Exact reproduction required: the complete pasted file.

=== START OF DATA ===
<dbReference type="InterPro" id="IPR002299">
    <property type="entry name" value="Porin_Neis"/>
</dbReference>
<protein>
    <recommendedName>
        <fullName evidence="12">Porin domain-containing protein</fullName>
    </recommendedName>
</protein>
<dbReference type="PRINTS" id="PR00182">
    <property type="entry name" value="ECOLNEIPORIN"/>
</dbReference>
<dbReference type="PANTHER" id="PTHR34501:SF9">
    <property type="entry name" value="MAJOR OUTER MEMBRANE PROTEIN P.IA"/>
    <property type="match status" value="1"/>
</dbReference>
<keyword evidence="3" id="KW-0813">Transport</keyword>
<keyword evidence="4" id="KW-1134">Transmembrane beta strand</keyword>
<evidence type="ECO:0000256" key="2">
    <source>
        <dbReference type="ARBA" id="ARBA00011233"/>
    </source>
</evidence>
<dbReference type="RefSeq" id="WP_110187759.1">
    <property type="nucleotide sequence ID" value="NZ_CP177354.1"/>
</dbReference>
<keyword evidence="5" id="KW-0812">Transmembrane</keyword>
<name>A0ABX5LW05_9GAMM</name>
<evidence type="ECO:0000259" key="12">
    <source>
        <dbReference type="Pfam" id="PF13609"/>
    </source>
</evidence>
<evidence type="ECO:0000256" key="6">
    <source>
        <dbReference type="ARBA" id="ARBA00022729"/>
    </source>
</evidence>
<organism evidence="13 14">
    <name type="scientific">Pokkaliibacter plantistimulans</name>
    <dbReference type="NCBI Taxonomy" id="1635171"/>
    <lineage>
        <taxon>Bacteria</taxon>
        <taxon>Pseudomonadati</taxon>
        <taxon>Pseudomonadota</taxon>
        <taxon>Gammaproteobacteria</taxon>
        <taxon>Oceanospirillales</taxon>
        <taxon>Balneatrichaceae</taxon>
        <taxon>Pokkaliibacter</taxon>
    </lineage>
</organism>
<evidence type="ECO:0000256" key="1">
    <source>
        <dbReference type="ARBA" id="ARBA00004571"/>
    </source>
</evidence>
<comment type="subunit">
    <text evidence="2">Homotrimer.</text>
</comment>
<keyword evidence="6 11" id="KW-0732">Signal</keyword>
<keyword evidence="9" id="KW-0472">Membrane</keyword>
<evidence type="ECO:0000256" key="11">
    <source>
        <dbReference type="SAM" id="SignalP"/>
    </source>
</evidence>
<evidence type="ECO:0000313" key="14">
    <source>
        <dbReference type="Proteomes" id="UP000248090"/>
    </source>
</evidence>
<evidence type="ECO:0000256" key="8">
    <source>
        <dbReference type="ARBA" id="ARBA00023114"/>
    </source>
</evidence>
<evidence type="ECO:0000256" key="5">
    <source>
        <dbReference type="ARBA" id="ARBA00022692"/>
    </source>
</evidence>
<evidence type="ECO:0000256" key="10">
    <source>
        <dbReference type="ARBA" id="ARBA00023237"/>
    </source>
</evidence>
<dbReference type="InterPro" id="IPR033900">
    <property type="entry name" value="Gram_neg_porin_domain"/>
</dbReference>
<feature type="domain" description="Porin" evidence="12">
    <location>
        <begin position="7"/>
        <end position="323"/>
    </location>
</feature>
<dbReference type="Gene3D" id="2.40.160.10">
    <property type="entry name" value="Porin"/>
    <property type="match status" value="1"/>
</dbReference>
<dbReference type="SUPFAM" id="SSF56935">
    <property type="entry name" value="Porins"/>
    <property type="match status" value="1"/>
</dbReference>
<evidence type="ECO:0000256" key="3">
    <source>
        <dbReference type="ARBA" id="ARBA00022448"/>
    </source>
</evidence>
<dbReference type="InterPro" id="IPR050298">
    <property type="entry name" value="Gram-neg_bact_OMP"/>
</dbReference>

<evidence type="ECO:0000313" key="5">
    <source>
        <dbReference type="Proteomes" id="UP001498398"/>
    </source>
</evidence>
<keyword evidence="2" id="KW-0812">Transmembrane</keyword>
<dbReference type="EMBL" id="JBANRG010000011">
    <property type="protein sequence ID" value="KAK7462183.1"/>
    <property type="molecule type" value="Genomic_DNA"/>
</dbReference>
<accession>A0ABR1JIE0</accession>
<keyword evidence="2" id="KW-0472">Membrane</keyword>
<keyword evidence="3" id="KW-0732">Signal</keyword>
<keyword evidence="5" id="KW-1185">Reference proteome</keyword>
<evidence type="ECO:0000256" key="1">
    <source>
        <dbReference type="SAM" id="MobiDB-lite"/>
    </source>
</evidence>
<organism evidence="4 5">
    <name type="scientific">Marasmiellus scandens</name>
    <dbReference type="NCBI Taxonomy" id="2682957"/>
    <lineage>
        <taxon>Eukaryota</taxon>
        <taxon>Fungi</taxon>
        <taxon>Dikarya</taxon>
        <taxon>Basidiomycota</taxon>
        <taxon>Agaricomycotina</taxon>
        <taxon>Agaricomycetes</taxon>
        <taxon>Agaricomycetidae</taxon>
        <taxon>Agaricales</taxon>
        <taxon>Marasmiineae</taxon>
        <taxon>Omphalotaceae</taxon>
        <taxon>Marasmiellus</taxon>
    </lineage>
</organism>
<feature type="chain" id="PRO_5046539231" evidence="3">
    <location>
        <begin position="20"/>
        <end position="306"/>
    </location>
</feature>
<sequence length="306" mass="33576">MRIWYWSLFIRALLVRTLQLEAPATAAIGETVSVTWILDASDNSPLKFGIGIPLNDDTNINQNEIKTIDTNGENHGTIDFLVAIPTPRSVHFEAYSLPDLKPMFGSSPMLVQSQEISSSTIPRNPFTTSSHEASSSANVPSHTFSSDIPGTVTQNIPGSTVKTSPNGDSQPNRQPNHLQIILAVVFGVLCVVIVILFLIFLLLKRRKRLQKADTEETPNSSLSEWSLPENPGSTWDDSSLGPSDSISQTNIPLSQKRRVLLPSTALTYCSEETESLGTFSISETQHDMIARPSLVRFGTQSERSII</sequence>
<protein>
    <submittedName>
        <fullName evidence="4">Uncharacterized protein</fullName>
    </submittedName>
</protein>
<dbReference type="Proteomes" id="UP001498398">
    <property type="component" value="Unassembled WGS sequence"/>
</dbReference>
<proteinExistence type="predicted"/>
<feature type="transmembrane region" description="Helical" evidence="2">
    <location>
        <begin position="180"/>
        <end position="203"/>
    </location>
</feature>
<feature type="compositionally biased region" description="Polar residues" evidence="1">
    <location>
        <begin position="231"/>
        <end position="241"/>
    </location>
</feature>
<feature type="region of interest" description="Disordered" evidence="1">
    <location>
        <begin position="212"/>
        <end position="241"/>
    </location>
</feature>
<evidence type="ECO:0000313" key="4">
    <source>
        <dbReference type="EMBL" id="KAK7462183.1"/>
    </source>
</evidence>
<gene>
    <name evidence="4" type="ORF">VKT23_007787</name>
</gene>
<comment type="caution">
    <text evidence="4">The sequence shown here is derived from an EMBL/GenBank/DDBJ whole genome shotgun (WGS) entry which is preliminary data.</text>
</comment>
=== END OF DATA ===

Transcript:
<dbReference type="InterPro" id="IPR002299">
    <property type="entry name" value="Porin_Neis"/>
</dbReference>
<protein>
    <recommendedName>
        <fullName evidence="12">Porin domain-containing protein</fullName>
    </recommendedName>
</protein>
<dbReference type="PRINTS" id="PR00182">
    <property type="entry name" value="ECOLNEIPORIN"/>
</dbReference>
<dbReference type="PANTHER" id="PTHR34501:SF9">
    <property type="entry name" value="MAJOR OUTER MEMBRANE PROTEIN P.IA"/>
    <property type="match status" value="1"/>
</dbReference>
<keyword evidence="3" id="KW-0813">Transport</keyword>
<keyword evidence="4" id="KW-1134">Transmembrane beta strand</keyword>
<evidence type="ECO:0000256" key="2">
    <source>
        <dbReference type="ARBA" id="ARBA00011233"/>
    </source>
</evidence>
<dbReference type="RefSeq" id="WP_110187759.1">
    <property type="nucleotide sequence ID" value="NZ_CP177354.1"/>
</dbReference>
<keyword evidence="5" id="KW-0812">Transmembrane</keyword>
<name>A0ABX5LW05_9GAMM</name>
<evidence type="ECO:0000259" key="12">
    <source>
        <dbReference type="Pfam" id="PF13609"/>
    </source>
</evidence>
<evidence type="ECO:0000256" key="6">
    <source>
        <dbReference type="ARBA" id="ARBA00022729"/>
    </source>
</evidence>
<organism evidence="13 14">
    <name type="scientific">Pokkaliibacter plantistimulans</name>
    <dbReference type="NCBI Taxonomy" id="1635171"/>
    <lineage>
        <taxon>Bacteria</taxon>
        <taxon>Pseudomonadati</taxon>
        <taxon>Pseudomonadota</taxon>
        <taxon>Gammaproteobacteria</taxon>
        <taxon>Oceanospirillales</taxon>
        <taxon>Balneatrichaceae</taxon>
        <taxon>Pokkaliibacter</taxon>
    </lineage>
</organism>
<evidence type="ECO:0000256" key="1">
    <source>
        <dbReference type="ARBA" id="ARBA00004571"/>
    </source>
</evidence>
<comment type="subunit">
    <text evidence="2">Homotrimer.</text>
</comment>
<keyword evidence="6 11" id="KW-0732">Signal</keyword>
<keyword evidence="9" id="KW-0472">Membrane</keyword>
<evidence type="ECO:0000256" key="11">
    <source>
        <dbReference type="SAM" id="SignalP"/>
    </source>
</evidence>
<evidence type="ECO:0000313" key="14">
    <source>
        <dbReference type="Proteomes" id="UP000248090"/>
    </source>
</evidence>
<evidence type="ECO:0000256" key="8">
    <source>
        <dbReference type="ARBA" id="ARBA00023114"/>
    </source>
</evidence>
<evidence type="ECO:0000256" key="5">
    <source>
        <dbReference type="ARBA" id="ARBA00022692"/>
    </source>
</evidence>
<evidence type="ECO:0000256" key="10">
    <source>
        <dbReference type="ARBA" id="ARBA00023237"/>
    </source>
</evidence>
<dbReference type="InterPro" id="IPR033900">
    <property type="entry name" value="Gram_neg_porin_domain"/>
</dbReference>
<feature type="domain" description="Porin" evidence="12">
    <location>
        <begin position="7"/>
        <end position="323"/>
    </location>
</feature>
<dbReference type="Gene3D" id="2.40.160.10">
    <property type="entry name" value="Porin"/>
    <property type="match status" value="1"/>
</dbReference>
<dbReference type="SUPFAM" id="SSF56935">
    <property type="entry name" value="Porins"/>
    <property type="match status" value="1"/>
</dbReference>
<evidence type="ECO:0000256" key="3">
    <source>
        <dbReference type="ARBA" id="ARBA00022448"/>
    </source>
</evidence>
<dbReference type="InterPro" id="IPR050298">
    <property type="entry name" value="Gram-neg_bact_OMP"/>
</dbReference>

<evidence type="ECO:0000313" key="5">
    <source>
        <dbReference type="Proteomes" id="UP001498398"/>
    </source>
</evidence>
<keyword evidence="2" id="KW-0812">Transmembrane</keyword>
<dbReference type="EMBL" id="JBANRG010000011">
    <property type="protein sequence ID" value="KAK7462183.1"/>
    <property type="molecule type" value="Genomic_DNA"/>
</dbReference>
<accession>A0ABR1JIE0</accession>
<keyword evidence="2" id="KW-0472">Membrane</keyword>
<keyword evidence="3" id="KW-0732">Signal</keyword>
<keyword evidence="5" id="KW-1185">Reference proteome</keyword>
<evidence type="ECO:0000256" key="1">
    <source>
        <dbReference type="SAM" id="MobiDB-lite"/>
    </source>
</evidence>
<organism evidence="4 5">
    <name type="scientific">Marasmiellus scandens</name>
    <dbReference type="NCBI Taxonomy" id="2682957"/>
    <lineage>
        <taxon>Eukaryota</taxon>
        <taxon>Fungi</taxon>
        <taxon>Dikarya</taxon>
        <taxon>Basidiomycota</taxon>
        <taxon>Agaricomycotina</taxon>
        <taxon>Agaricomycetes</taxon>
        <taxon>Agaricomycetidae</taxon>
        <taxon>Agaricales</taxon>
        <taxon>Marasmiineae</taxon>
        <taxon>Omphalotaceae</taxon>
        <taxon>Marasmiellus</taxon>
    </lineage>
</organism>
<feature type="chain" id="PRO_5046539231" evidence="3">
    <location>
        <begin position="20"/>
        <end position="306"/>
    </location>
</feature>
<sequence length="306" mass="33576">MRIWYWSLFIRALLVRTLQLEAPATAAIGETVSVTWILDASDNSPLKFGIGIPLNDDTNINQNEIKTIDTNGENHGTIDFLVAIPTPRSVHFEAYSLPDLKPMFGSSPMLVQSQEISSSTIPRNPFTTSSHEASSSANVPSHTFSSDIPGTVTQNIPGSTVKTSPNGDSQPNRQPNHLQIILAVVFGVLCVVIVILFLIFLLLKRRKRLQKADTEETPNSSLSEWSLPENPGSTWDDSSLGPSDSISQTNIPLSQKRRVLLPSTALTYCSEETESLGTFSISETQHDMIARPSLVRFGTQSERSII</sequence>
<protein>
    <submittedName>
        <fullName evidence="4">Uncharacterized protein</fullName>
    </submittedName>
</protein>
<dbReference type="Proteomes" id="UP001498398">
    <property type="component" value="Unassembled WGS sequence"/>
</dbReference>
<proteinExistence type="predicted"/>
<feature type="transmembrane region" description="Helical" evidence="2">
    <location>
        <begin position="180"/>
        <end position="203"/>
    </location>
</feature>
<feature type="compositionally biased region" description="Polar residues" evidence="1">
    <location>
        <begin position="231"/>
        <end position="241"/>
    </location>
</feature>
<feature type="region of interest" description="Disordered" evidence="1">
    <location>
        <begin position="212"/>
        <end position="241"/>
    </location>
</feature>
<evidence type="ECO:0000313" key="4">
    <source>
        <dbReference type="EMBL" id="KAK7462183.1"/>
    </source>
</evidence>
<gene>
    <name evidence="4" type="ORF">VKT23_007787</name>
</gene>
<comment type="caution">
    <text evidence="4">The sequence shown here is derived from an EMBL/GenBank/DDBJ whole genome shotgun (WGS) entry which is preliminary data.</text>
</comment>